John Wiley & Sons, Ltd.

Paralytic shellfish toxins inhibit copper uptake in Chlamydomonas reinhardtii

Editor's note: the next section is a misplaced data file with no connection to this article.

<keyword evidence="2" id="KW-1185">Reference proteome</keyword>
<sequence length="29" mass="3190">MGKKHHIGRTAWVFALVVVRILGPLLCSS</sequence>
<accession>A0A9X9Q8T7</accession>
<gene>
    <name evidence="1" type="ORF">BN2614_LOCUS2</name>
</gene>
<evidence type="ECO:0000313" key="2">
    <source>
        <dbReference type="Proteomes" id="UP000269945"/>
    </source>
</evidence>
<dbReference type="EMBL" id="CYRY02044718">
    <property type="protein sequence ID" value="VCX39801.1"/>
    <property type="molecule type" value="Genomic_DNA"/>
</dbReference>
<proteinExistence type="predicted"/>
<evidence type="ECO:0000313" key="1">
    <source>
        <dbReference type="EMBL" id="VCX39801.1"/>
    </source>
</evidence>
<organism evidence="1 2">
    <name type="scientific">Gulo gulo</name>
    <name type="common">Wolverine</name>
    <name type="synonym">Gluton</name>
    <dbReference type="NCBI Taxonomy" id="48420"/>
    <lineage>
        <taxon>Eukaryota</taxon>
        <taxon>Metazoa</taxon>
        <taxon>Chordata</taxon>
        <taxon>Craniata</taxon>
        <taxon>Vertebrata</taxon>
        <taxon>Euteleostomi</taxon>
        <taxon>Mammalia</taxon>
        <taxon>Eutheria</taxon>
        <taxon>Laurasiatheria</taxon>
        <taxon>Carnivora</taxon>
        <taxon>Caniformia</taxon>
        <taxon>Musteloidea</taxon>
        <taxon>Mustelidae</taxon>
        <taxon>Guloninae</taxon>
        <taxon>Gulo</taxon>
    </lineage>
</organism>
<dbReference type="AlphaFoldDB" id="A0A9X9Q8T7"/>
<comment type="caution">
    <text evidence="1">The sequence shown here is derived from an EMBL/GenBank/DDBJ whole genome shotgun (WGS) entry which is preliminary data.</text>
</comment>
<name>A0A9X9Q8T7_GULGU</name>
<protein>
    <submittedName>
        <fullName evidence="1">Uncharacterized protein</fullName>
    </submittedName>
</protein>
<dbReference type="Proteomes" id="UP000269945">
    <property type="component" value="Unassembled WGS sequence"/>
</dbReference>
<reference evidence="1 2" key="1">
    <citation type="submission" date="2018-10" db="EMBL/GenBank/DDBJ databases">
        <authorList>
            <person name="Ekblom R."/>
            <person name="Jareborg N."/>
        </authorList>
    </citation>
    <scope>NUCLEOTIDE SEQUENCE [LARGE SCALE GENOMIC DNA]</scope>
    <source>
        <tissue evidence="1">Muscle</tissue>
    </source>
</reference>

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Paralytic shellfish toxins are secondary metabolites produced by several species of dinoflagellates and cyanobacteria. Known targets of these toxins, which typically occur at detrimental concentrations during harmful algal blooms, include voltage‐gated ion channels in humans and mammals. However, the effects of the toxins on the co‐occurring phytoplankton community remain unknown. The present study examined the molecular mechanisms of the model photosynthetic alga Chlamydomonas reinhardtii in response to saxitoxin exposure as a means of gaining insights into the phytoplankton community response to a bloom. Previous work with yeast indicated that saxitoxin inhibited copper uptake, and so experiments were designed to examine whether saxitoxin exhibited a similar mode of action in algae. Expression profiling following exposure to saxitoxin or a copper chelator produced similar profiles in copper homeostasis genes, notably the induction of the cytochrome c6 (CYC6) and copper transporter (COPT1, CTR1) genes. Cytochrome c6 is used as an alternative to plastocyanin under conditions of copper deficiency, and immunofluorescence data showed this protein to be present in a significantly greater proportion of saxitoxin‐exposed cells compared to controls. Live‐cell imaging with a copper sensor probe for intracellular labile Cu(I) confirmed that saxitoxin blocked copper uptake. Extrapolations of these data to phytoplankton metabolic processes along with the copper transporter as a molecular target of saxitoxin based on existing structural models are discussed. Environ. Toxicol. Chem. © 2013 SETAC

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